Experts insist on organic farming for better public health


October 20, 2022


Experts insist on organic farming for better public health

Representative image.

KATHMANDU: The existing pesticides-dependent agricultural system has its consequences on public health, soil fertility, water system and the ecological sector, according to experts.

The experts present an idea of promoting an organic farming as a substitute to the existing harmful practices of farming. They were putting the views at an interaction program on ‘organic farming: revitalizing food system’ organized here on the occasion of the World Food Day which is celebrated every year on October 16 to commemorate the date of the founding of the United Nations’ Food and Agriculture Organization in 1945.

Nepal Agricultural Research Council (NARC) senior scientist Bal Krishna Joshi said that in a relative term local crops are healthy and meet the requirements of balanced diet than the crops produced with the use of a modern technology.

Food activist Pramod Dahal expressed his concern over the rising use of chemical substances in agricultural productions and its growing health hazard including on children.

Department of Agriculture deputy director general Dr Hari Bahadur KC was of the view that a total organic farming system was not sufficient to meet the food needs, ensure food security and food sovereignty and agricultural system both should be applied simultaneously.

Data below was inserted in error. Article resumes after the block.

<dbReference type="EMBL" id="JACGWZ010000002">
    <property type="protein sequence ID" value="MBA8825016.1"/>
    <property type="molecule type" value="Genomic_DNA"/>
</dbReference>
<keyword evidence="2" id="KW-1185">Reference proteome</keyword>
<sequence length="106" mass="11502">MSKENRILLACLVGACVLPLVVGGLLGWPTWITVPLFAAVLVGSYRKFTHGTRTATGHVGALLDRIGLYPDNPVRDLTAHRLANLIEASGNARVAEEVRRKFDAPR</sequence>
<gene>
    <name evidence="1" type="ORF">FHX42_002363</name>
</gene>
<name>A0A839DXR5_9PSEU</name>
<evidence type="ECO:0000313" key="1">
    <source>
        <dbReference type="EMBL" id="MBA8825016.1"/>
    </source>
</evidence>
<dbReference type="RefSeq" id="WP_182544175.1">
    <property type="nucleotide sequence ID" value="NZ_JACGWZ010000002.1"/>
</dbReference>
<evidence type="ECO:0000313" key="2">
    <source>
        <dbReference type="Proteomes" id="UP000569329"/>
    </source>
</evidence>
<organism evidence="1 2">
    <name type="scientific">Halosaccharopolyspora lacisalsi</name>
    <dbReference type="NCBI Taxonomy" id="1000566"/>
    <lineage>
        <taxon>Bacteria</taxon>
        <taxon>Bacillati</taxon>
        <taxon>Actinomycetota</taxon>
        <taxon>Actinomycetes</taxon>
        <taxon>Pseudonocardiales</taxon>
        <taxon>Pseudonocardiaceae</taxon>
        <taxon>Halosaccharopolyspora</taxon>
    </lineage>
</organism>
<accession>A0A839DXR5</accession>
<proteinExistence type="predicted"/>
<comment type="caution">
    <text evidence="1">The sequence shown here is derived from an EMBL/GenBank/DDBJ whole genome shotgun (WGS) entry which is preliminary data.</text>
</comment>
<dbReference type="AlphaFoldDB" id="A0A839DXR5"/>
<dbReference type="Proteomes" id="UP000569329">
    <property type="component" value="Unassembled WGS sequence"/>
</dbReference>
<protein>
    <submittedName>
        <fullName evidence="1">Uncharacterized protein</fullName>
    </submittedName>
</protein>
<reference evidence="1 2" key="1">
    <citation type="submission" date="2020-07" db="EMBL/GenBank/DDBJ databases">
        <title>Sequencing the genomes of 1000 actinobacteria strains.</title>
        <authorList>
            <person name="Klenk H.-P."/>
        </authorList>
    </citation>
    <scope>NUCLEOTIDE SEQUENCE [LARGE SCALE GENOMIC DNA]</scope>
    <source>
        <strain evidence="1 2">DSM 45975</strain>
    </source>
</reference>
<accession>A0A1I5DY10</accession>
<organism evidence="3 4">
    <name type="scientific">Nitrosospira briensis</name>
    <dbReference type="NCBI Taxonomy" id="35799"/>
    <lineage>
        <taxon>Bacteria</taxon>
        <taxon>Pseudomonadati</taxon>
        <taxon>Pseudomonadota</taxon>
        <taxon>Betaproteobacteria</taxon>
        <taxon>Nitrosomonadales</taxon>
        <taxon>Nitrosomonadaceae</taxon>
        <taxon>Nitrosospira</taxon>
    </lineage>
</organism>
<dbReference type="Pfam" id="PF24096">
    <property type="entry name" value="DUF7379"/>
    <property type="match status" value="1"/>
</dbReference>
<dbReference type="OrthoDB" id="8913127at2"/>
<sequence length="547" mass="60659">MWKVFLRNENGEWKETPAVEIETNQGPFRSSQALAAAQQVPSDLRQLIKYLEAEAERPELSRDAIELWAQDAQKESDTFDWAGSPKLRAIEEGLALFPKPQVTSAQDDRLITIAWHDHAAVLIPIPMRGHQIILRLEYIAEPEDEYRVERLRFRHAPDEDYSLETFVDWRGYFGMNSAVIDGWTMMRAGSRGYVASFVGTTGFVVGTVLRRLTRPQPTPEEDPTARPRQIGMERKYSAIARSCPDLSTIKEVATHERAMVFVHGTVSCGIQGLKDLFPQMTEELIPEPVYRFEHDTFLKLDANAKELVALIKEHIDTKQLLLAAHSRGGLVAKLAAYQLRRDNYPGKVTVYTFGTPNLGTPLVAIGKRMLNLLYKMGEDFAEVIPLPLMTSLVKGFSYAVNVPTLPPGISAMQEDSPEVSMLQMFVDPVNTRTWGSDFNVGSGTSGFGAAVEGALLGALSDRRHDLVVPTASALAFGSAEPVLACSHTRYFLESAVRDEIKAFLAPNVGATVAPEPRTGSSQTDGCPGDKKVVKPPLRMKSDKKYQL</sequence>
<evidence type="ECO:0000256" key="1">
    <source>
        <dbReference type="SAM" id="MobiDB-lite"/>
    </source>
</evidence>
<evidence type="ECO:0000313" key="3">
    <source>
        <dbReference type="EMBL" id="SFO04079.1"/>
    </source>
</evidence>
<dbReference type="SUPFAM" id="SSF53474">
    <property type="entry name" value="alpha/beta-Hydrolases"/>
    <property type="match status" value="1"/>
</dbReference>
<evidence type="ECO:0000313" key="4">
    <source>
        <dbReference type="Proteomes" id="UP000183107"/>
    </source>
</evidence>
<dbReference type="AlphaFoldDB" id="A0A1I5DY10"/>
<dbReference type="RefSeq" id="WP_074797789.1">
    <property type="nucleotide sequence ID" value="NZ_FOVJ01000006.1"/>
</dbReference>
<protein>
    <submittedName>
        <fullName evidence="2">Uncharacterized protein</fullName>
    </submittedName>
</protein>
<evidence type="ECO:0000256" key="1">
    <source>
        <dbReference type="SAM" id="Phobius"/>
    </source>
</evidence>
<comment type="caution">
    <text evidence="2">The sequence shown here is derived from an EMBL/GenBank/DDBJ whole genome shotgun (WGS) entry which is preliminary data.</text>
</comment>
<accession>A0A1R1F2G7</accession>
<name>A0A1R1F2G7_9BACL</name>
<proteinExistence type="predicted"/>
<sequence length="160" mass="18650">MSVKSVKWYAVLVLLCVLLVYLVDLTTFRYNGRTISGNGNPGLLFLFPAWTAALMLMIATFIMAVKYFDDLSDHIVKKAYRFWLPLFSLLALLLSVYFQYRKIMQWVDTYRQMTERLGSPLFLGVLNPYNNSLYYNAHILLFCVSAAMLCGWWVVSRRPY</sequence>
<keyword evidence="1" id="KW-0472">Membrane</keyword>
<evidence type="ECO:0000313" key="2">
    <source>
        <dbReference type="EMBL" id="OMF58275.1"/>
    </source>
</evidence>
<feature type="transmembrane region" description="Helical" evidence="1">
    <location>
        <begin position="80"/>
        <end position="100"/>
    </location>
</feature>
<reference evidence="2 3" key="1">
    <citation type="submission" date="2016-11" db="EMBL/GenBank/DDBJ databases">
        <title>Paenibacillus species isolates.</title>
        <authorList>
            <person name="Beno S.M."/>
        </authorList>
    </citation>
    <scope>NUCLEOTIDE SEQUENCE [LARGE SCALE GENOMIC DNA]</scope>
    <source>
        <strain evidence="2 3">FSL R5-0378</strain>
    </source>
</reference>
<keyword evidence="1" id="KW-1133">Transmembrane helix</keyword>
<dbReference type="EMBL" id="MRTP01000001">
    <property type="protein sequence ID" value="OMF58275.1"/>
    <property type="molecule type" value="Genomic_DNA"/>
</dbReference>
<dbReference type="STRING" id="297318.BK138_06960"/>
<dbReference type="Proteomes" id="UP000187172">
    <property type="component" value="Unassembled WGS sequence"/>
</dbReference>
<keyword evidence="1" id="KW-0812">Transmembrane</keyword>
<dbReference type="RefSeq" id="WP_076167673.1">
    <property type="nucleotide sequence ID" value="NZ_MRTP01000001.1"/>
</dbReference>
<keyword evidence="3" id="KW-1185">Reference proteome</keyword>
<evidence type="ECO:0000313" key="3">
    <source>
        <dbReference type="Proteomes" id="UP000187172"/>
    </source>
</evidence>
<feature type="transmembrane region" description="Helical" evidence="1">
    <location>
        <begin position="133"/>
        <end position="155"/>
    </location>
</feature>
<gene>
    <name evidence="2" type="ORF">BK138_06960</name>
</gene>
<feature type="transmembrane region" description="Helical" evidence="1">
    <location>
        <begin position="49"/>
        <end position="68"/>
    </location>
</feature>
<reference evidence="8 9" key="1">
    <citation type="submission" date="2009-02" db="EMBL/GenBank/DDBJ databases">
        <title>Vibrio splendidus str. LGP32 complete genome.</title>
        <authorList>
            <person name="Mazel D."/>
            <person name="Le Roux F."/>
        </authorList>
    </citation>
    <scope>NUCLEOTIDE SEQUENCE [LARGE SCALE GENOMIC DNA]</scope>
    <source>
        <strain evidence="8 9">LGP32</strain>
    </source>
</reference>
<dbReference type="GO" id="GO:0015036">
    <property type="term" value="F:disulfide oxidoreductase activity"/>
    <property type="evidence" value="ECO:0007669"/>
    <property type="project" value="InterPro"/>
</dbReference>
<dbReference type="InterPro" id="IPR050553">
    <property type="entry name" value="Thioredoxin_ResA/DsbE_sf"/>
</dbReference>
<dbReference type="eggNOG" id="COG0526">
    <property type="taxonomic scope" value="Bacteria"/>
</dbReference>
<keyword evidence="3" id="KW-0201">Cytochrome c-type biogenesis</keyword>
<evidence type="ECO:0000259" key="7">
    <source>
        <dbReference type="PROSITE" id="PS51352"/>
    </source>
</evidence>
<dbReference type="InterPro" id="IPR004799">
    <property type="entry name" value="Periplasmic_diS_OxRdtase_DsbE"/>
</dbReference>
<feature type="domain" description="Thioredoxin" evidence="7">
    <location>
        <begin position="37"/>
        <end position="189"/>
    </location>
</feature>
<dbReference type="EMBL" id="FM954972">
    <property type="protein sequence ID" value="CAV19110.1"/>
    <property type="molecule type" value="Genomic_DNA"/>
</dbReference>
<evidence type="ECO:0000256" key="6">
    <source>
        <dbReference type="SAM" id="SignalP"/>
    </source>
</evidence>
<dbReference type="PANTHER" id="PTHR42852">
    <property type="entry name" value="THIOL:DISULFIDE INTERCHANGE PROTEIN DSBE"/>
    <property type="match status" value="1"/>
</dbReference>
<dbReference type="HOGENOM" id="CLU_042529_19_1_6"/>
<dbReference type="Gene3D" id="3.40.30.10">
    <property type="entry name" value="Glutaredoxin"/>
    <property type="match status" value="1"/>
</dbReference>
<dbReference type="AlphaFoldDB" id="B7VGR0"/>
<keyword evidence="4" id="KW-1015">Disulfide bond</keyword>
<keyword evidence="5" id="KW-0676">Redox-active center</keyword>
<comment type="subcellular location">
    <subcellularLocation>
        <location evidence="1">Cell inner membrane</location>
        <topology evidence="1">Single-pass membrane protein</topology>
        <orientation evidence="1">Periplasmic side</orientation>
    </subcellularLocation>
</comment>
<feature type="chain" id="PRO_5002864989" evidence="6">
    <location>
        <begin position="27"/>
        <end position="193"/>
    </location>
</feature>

Joint Secretary at the Ministry of Agriculture and Livestock Development, Sabanam Siwakoti, said that time required us to increase the agricultural productions and the use of chemical fertilizer and pesticides on crops should be gradually reduced instead of completely banning it promptly.

Farmer representative Madhav Dhungel accused the educated community of spoiling the agri-sector and those in the decision making levels of showing double standard.

Agricultural Campaign for Food coordinator Uddhav Adhikari was of the view that only organic farming system would contribute to reducing impact of climate change.

Similarly, also speaking on the occasion, National Inclusion Commission Chair Dr Ram Krishna Timalsina, insisted on the need of promoting organic farming as an alternative to pesticides-based farming that has caused the increasing public health hazards. He accused the double role among the government officials in causing hurdles in the promotion of organic farming.

President Bidya Devi Bhandari’s principal private secretary Dr Bheshraj Adhikari said though the Constitution has guaranteed the right to food as the fundamental right of the people, implementation of such right is impossible in absence of the reliable food production system.